Ida Nudel, the only Jewish woman to serve a term in Siberia as a "prisoner of conscience," has disappeared. Nudel, 51, has spent the last 11 years of her life trying to leave the Soviet Union to join her sister in Israel. For her efforts, she was sentenced to four years of internal exile, living part of the time in barracks that housed hardened male criminals.

She was released in March but told she would never be allowed to leave the Soviet Union. Her last contact with the West was on July 13, when she spoke with her sister, and signed off in despair. She was being made a homeless person.

Ida Nudel first requested permission to leave in 1971. At the time she was an economist, working in the Institute of Planning and Production and monitoring hygiene standards in food stores. Permission was refused on the grounds she possessed "state secrets." Her room was bugged. She was followed. She was repeatedly detained and beaten. She was also fired from her job and, in order to avoid the charge of being a parasite, worked as a cleaning woman. She spent the next seven years trying to get out and sending chocolates, photographs, reading material, clothing, food and medicine to imprisoned Jews on the rare visits they could have with their families. She came to be known as the "guardian angel," of the "prisoners of conscience" and in the Soviet Jewish community, she became a legend.

Then on June 1, 1978, she hung a banner from the balcony of her Moscow apartment saying, "KGB, give me my visa." She was arrested and three weeks later convicted of malicious hooliganism and banished to Krivosheina, 1,800 miles east of Moscow. Her main companion was a collie that was with her when she returned to Moscow.

Marcia Weinberg, who is married to Rabbi Joseph Weinberg of the Washington Hebrew Congregation and who heads the Committee for Soviet Jewry here, met Ida Nudel shortly before her arrest. Nudel has been "adopted" as a special prisoner by the sisterhood of the Washington Hebrew Congregation.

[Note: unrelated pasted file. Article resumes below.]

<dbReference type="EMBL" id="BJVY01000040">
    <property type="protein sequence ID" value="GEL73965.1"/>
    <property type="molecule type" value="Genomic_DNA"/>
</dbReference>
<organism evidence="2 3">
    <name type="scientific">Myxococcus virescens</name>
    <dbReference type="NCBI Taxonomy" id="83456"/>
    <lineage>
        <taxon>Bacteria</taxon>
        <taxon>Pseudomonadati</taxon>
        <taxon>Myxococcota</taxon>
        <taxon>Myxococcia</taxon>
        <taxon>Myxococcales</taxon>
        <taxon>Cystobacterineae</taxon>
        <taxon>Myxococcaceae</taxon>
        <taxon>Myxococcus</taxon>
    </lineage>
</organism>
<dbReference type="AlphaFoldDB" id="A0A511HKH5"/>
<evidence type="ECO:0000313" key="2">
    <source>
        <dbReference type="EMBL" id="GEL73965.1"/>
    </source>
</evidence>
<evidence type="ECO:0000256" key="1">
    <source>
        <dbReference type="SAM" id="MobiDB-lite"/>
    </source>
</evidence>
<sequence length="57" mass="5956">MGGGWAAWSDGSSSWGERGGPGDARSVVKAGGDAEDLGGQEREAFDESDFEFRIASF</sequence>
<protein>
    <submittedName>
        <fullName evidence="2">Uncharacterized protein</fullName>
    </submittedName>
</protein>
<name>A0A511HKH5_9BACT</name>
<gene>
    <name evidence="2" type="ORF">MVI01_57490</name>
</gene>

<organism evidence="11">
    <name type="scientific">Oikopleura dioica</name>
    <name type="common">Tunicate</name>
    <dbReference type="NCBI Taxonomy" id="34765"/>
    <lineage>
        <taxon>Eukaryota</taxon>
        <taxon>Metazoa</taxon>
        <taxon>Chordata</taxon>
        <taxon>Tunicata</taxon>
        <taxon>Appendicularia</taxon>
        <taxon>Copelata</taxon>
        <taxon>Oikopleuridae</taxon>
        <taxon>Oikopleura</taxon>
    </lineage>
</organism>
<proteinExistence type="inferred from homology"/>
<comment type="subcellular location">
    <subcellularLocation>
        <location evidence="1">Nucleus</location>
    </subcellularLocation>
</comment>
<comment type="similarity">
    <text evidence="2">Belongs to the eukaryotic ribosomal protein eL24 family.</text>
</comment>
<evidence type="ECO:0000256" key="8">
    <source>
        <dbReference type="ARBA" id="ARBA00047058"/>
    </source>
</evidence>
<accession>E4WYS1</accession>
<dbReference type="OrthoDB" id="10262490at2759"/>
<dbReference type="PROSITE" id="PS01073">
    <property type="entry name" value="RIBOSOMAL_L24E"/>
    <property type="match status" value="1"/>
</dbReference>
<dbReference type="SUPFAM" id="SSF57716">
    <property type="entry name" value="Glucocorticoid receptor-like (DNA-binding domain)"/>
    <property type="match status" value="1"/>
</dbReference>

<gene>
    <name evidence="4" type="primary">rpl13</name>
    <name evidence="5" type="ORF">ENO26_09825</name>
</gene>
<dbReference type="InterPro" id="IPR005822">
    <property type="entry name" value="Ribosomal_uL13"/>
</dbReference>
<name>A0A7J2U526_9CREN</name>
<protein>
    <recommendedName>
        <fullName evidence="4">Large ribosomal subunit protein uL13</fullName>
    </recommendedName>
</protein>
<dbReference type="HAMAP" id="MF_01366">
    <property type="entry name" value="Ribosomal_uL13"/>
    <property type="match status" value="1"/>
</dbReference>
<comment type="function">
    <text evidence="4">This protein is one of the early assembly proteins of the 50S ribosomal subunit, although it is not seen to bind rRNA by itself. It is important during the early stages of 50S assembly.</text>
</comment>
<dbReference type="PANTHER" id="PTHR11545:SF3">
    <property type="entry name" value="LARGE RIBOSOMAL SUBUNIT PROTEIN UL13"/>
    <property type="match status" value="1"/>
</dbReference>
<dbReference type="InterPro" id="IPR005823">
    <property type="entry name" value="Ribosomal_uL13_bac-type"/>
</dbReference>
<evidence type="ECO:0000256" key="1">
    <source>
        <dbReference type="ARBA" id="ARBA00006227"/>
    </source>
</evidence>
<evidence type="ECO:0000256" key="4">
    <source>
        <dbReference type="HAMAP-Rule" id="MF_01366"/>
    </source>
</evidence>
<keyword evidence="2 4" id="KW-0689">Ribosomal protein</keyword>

After her release, says Weinberg, Nudel told her sister by telephone that she had been told she should "rehabilitate herself and become a good Soviet citizen." In April, she was denied permission to live in Moscow. Then she was sent to Riga. "But when she got to Riga she was told she couldn't live in Riga," says Weinberg.

The last contact she had with her sister came on the 13th of July. Weinberg says Nudel told her sister she had spent one night in a bus station. "This is when we, as a world group, became concerned," says Weinberg. "She's not an alarmist. She said,'Don't try to reach me; I just don't know where I'm going to be. I will try to find you.' It was in that kind of despair she signed off and nobody knows where she is. We know she's not in Moscow and not in Riga." One theory is that she has been sent to a closed city where no Western press or tourists are allowed to go.

On Tuesday, July 20, a delegation from organizations concerned with Soviet Jews met with presidential assistant Elizabeth Dole. Dole, who is a member of Congressional Wives on Soviet Jewry, says Nudel's plight has now been drawn to the attention of the highest levels of the American government. The reduced flow of emigrants from the Soviet Union has been raised again and again at meetings with Soviet officials, says Dole, and it is a concern of which President Reagan often speaks.

The meeting with Dole left Weinberg with a profound sense of the difference between the two nations. "We could call the White House and say 'help.' The United States is a place where government can stop long enough to talk about one human being and that person's plight. It's such a juxtaposition to the Soviet Union where individuals are trampled on and stomped on and lost." Later that day, a vigil was held at the Soviet Embassy on Nudel's behalf; among the speakers was a representative of Dole's office.

What has happened to Ida Nudel is so alien to the American experience that it seems unbelievable. As Weinberg puts it, it is senseless. "It is almost like they are trying to destroy a spirit totally. For what? Why? She's done it already. She's been in exile, she's been in prison. It would just seem enough."

Sometimes the story of a single person can tell more about a system of government than all the statistics in the world. The Soviets have created a martyr, yet another human being who is a living indictment of a system that doesn't work. It is only fitting that when those in the free world think of the Soviet Union they should think, also, of Ida Nudel.